Strong scientific evidence has linked electronic cigarettes (e-cigs) to flavoring-induced lung disease. Because e-cig cartridges are unregulated, many contain dangerous chemicals. The addictive properties of nicotine make e-cigs likely to be used repeatedly over time. Adolescents may be at particular risk because of e-cig popularity among them. To date, no recall of flavored e-cig cartridges has been issued, so Americans remain at risk.
E-cigs have gained popularity in recent years. E-cigarettes consist of a smokeless nicotine delivery system that uses a battery to heat liquid in a cartridge which produces a chemical vapor. Smoking in this electronic form is called vaping. The nicotine is extracted from tobacco then added to propane, butane or other solvent. Flavoring chemicals are added, along with whatever else. Currently, there is no government regulation of e-cigarettes whatsoever, so manufacturers can add anything.
Currently, there are hundreds of e-cig brands and thousands of flavors. At least 20 of the 42 chemicals previously identified in e-cigarettes are harmful, such as nail polish remover, lead, nuclear waste, antifreeze, pesticides, embalming fluid and more. And now additional harmful chemicals have been found, one of which causes bronchiolitis obliterans, or “popcorn lung,” which is an irreversible loss of lung function.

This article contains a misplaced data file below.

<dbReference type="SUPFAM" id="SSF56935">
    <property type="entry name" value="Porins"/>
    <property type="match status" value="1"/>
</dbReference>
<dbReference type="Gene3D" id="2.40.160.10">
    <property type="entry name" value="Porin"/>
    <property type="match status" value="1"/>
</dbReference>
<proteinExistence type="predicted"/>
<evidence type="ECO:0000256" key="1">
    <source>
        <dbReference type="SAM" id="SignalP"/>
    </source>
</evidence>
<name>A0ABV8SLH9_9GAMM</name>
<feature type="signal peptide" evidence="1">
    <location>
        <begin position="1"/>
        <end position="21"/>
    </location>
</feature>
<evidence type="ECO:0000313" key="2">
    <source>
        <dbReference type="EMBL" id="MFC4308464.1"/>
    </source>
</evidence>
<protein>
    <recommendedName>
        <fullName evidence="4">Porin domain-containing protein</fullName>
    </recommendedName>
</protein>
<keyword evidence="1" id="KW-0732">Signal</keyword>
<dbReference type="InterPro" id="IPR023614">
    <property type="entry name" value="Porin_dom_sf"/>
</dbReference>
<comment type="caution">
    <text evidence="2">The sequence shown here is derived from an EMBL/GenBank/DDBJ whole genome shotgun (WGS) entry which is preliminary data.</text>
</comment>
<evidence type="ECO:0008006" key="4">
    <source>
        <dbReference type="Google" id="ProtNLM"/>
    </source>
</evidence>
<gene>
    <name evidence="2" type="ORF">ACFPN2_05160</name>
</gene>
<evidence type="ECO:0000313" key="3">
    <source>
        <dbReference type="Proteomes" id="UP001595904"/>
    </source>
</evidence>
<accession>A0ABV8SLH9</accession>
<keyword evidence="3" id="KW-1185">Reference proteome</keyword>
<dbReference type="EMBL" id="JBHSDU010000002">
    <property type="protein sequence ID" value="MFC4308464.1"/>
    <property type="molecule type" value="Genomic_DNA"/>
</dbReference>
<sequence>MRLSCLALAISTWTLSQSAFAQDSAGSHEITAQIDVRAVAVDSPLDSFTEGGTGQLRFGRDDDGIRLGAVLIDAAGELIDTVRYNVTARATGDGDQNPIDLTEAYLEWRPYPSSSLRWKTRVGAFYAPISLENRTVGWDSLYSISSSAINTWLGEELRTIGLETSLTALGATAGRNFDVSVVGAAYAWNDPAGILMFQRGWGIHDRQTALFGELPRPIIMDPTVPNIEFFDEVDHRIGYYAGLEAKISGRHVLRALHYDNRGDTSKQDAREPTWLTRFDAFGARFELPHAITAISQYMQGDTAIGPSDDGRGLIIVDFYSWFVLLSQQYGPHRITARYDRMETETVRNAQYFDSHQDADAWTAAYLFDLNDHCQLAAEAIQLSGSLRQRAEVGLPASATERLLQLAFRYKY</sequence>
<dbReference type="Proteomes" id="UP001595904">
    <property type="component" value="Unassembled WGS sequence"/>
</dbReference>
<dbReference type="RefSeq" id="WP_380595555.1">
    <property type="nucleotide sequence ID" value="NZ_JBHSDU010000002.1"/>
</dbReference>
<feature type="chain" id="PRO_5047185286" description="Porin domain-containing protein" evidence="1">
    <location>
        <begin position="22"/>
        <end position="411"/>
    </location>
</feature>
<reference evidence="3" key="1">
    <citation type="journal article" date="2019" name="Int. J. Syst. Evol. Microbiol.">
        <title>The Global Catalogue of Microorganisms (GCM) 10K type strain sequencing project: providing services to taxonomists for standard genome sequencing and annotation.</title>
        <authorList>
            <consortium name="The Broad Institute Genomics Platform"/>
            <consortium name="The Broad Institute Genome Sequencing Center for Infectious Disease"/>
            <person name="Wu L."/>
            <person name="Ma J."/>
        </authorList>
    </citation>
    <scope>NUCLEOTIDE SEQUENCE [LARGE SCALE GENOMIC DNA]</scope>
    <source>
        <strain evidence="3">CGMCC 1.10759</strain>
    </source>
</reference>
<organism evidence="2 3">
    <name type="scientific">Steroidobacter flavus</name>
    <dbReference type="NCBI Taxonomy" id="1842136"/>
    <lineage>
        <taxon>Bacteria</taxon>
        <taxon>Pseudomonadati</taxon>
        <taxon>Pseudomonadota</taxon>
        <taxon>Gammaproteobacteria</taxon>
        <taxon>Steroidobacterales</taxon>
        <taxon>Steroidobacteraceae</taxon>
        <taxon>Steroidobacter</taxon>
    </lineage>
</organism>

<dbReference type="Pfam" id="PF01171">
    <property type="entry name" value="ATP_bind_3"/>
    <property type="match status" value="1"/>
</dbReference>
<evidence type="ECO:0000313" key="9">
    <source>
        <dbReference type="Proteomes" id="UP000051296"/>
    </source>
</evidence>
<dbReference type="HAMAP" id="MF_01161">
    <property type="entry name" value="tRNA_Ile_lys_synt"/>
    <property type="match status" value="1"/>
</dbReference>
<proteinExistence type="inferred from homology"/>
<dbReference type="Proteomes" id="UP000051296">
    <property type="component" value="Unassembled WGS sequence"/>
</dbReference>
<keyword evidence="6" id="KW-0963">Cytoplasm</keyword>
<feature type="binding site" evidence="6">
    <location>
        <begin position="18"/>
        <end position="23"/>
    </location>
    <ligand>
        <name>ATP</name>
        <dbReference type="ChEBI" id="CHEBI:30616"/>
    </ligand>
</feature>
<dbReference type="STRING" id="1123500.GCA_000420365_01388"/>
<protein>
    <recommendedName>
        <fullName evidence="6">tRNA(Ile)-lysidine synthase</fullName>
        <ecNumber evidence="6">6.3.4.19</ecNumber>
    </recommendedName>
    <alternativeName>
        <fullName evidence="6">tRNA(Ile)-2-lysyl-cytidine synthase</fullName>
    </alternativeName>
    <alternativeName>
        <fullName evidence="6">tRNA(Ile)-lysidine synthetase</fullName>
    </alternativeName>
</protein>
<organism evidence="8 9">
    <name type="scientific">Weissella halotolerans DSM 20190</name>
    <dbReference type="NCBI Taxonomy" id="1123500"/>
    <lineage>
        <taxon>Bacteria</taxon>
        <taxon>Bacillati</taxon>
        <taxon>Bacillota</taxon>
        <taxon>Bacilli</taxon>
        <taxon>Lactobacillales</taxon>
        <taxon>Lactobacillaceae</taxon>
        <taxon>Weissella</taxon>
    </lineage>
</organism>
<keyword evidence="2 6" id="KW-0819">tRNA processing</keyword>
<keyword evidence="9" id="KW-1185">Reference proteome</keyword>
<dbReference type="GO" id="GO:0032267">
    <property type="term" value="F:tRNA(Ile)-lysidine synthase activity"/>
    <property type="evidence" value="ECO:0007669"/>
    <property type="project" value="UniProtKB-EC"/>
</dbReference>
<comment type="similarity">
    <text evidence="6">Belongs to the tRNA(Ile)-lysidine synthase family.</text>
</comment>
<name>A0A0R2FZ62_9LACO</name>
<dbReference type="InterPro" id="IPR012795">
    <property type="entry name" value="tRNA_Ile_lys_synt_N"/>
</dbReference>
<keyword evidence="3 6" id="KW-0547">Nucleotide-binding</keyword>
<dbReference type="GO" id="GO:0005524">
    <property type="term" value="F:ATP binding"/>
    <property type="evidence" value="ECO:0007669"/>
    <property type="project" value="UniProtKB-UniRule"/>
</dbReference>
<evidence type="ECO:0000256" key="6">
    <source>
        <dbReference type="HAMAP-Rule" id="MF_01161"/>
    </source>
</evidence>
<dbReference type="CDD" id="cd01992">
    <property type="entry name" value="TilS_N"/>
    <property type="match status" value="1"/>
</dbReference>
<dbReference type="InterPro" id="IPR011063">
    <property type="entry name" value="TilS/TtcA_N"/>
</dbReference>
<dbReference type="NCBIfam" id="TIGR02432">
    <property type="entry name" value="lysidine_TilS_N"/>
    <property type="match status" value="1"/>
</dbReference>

Bronchiolitis obliterans was nicknamed “popcorn lung” in 2004, when the Centers for Disease Control and Prevention (CDC) described several cases of the flavoring-related lung disease in workers from a microwave popcorn factory in Missouri. Apparently, diacetyl was used to add the buttery flavor to the popcorn. More recently, a Colorado man developed popcorn lung after eating 2 bags of microwave popcorn a day for 10 years, further solidifying the nickname. Now there is evidence that diacetyl is present in flavored e-cig cartridges.
The National Institute for Occupational Safety and Health proposed airborne exposure limits to diacetyl in 2013, but apparently e-cigarette companies may not have received the memo. A Harvard study published in the December 2015 issue of Environmental Health Perspectives explored chemical concentrations of 51 flavors of e-cigarettes for the presence of diacetyl and other dangerous chemicals. Thirty-nine of the 51 flavors contained levels of diacetyl and other chemicals above the safety limit. The authors concluded that “urgent action” was needed to prevent widespread exposure.
The study findings are particularly alarming in light of the CDC’s report that e-cigarette use among middle school and high school students is increasing exponentially and has now surpassed tobacco use in teenagers. E-cigarettes and flavored cartridges are readily available online, giving teens easy access. E-cigarettes do not give off the pungent odor of tobacco smoke, making it difficult for parents and teachers to detect. Clearly, American youth are at great risk for developing severe, untreatable lung disease (except by lung transplantation), and they may not even realize it. Besides that, studies have also linked diacetyl to Alzheimer’s disease.
Nicotine acts on the reward center of the brain, making it a very difficult addiction to overcome. Lung tissue can repair itself from the effects of smoking and vaping, as long as permanent damage has not yet begun. Some suggestions to prevent flavoring-related lung disease include:
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Written by Dana Connolly, Ph.D., Sovereign Health Group staff medical writer